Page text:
A 94-year-old Sligo woman who was given seven times more than the prescribed dose of radiation at a Dublin hospital has settled her High Court case for €850,000.
Bridget Henry, from Ardminane, Killavil, Ballymote, Co Sligo, was attending St Luke's Hospital in Rathgar for treatment for a lump on her lip when she was given the excessive dose of radiation.
The court heard Ms Henry was living independently and was a generally fit woman before she went for the radiotherapy treatment.RTÉ
reports that her counsel, Des O'Neil, said she later had a stroke, is now cognitively impaired and cannot live independently.
Through her son Charles Henry, she sued the Health Service Executive over the provision of an excessive dose of radiation therapy at St Luke's Hospital on 16 January 2017.
The court heard that Ms Henry had been generally fit and healthy woman for her 93 years and was independent with no cognitive dysfunction.
She enjoyed cooking and gardening, did all her housework and shopping, and would regularly make meals for her children and grandchildren.
In the summer of 2016 she was referred by her GP to hospital after she got a lump on her right lower lip.
After tests, it was decided that she have radiotherapy treatment at St Luke's Hospital Rathgar.Five sessions
The plan was that Ms Henry would receive a dose of radiotherapy in five sessions and she attended on 16 January 2017 to get the first dose.However, instead of receiving the correct dose she received a dose seven times greater.
Ms Henry's lip and mouth became extremely ulcerated and painful as a result of the excessive radiation and she required morphine for pain control.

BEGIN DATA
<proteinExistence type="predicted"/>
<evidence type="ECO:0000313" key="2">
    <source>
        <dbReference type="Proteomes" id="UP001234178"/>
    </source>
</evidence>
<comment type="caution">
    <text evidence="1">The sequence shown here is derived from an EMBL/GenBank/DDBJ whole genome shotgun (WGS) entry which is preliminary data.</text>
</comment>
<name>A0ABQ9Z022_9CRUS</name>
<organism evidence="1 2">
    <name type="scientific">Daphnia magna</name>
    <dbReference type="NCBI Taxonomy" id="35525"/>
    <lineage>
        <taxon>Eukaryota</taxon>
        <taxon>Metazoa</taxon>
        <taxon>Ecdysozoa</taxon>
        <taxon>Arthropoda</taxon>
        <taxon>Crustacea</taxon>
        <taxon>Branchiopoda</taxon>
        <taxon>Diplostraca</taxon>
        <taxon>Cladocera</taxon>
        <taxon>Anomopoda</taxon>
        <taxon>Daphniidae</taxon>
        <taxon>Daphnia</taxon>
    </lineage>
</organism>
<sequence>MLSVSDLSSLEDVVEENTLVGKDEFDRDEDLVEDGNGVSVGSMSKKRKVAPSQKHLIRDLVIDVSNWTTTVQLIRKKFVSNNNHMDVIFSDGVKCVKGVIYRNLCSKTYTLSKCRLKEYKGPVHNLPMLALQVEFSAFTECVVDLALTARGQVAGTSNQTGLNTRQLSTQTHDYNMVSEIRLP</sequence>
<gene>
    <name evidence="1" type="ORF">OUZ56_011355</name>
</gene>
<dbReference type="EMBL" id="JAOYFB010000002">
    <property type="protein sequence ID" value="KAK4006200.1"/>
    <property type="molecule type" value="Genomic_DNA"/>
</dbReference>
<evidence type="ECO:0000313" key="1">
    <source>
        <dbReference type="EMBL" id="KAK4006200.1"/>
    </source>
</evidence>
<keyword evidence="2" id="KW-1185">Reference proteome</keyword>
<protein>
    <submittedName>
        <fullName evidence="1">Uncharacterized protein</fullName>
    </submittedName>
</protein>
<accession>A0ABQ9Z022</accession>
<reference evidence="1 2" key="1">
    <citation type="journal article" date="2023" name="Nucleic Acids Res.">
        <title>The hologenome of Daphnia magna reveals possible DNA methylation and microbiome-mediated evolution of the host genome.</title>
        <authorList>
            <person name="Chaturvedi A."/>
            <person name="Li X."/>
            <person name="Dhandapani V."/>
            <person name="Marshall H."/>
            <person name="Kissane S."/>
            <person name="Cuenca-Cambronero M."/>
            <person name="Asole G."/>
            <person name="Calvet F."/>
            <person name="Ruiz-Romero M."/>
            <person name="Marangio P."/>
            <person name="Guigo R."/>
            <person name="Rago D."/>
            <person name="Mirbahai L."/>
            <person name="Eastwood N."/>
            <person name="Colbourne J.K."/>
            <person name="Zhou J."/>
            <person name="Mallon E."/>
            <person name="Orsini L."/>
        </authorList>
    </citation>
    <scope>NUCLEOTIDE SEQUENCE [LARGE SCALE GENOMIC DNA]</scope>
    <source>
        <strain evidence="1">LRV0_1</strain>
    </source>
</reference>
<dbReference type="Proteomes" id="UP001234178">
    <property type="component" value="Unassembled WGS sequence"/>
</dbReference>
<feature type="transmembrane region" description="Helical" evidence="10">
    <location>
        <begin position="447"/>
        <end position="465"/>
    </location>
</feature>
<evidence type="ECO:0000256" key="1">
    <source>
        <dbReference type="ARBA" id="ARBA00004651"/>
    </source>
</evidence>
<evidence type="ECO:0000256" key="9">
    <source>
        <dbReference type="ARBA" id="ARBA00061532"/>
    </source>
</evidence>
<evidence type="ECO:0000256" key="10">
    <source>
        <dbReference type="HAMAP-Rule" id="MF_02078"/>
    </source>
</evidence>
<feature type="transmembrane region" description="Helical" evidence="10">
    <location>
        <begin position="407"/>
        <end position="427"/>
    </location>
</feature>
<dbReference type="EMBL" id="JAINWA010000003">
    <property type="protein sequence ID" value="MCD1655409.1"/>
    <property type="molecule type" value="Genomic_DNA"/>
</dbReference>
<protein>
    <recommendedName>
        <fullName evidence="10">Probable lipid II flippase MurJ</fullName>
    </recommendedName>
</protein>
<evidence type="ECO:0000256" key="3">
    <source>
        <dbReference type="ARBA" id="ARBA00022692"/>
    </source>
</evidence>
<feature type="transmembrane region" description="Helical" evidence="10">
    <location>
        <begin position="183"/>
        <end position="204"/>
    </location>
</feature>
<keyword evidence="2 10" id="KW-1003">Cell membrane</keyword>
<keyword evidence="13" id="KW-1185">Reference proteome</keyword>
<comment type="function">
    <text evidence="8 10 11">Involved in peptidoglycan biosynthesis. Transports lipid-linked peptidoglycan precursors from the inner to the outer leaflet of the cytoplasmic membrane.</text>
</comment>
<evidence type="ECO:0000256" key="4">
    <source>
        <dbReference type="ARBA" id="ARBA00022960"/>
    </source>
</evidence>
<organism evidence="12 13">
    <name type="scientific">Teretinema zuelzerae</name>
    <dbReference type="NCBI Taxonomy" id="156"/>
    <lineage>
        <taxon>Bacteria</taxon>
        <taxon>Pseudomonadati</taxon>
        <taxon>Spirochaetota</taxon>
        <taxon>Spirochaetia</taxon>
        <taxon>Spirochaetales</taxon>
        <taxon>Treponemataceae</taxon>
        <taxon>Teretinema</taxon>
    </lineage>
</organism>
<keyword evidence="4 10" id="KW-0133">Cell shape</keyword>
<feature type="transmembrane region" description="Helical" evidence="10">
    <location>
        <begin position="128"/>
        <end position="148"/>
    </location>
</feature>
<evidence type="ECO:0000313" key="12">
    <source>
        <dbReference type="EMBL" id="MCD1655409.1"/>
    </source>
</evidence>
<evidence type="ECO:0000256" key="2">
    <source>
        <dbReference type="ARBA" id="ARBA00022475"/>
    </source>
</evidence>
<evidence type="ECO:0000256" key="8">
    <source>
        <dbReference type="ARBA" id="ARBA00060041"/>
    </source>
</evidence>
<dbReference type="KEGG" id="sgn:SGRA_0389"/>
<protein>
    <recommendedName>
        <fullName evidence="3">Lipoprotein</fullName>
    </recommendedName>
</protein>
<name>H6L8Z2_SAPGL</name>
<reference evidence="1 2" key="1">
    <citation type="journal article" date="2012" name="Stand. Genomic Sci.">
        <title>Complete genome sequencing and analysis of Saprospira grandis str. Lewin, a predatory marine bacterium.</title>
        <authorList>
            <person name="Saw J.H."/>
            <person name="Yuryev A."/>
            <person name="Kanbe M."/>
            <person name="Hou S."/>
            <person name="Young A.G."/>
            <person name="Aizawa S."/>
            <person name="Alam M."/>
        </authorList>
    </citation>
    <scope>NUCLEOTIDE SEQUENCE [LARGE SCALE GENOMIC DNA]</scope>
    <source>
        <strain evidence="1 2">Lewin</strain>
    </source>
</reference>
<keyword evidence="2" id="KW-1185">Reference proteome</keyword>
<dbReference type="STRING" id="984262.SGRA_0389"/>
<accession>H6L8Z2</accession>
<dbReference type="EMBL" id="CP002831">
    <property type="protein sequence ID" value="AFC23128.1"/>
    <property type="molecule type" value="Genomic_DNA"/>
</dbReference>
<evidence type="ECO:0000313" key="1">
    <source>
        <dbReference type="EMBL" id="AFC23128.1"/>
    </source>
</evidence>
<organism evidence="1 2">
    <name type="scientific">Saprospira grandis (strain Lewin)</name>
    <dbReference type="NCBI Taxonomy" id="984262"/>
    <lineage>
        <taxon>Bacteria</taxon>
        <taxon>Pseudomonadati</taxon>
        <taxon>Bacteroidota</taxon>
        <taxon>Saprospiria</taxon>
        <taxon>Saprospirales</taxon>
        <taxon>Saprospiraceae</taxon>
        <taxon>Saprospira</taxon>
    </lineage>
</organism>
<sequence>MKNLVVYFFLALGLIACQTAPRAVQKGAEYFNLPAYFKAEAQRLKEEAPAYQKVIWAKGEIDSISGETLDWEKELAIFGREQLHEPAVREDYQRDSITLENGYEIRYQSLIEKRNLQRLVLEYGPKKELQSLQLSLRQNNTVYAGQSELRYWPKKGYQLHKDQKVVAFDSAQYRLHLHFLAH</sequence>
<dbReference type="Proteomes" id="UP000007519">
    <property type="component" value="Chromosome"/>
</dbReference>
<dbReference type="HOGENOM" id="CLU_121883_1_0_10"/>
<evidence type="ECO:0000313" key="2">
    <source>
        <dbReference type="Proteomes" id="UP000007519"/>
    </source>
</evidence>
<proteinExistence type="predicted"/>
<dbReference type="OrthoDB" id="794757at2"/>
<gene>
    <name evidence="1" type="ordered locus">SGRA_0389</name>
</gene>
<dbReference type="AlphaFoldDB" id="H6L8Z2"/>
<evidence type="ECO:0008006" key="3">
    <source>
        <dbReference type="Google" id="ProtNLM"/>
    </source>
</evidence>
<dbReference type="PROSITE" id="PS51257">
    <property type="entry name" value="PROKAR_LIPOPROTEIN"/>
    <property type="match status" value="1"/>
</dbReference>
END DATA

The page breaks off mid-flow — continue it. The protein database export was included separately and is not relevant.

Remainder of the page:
She was also unable to eat solid foods and became dehydrated.Stroke
In February 2017, it was noted Ms Henry had become confused and agitated and a CT scan established she had suffered a stroke.
It was claimed on the balance of probabilities the stroke arose as a result of her weakened condition following the radiation overdose.
It was also claimed there was a failure to have the radiotherapy set up overseen and supervised by staff of significant skill and experience and that the wrong size applicator had been used.
Mr Justice Kevin Cross was told liability was admitted in the case.
Approving the settlement, Mr Justice Cross wished the family well in the future caring for their mother.
In a statement, the Henrys’ solicitor Sinead Travers said Ms Henry is now completely dependent and requires around the clock care.
"She suffered life changing injuries. Shortly after the event she suffered a stroke and consequently the independence she cherished with such vigour, enthusiasm and energy is no more," Ms Travers said.
"To say that Ms Henry and her immediate family have been shattered by these events is an understatement."
She said the family are pleased that Ms Henry's future care needs are provided for in the settlement.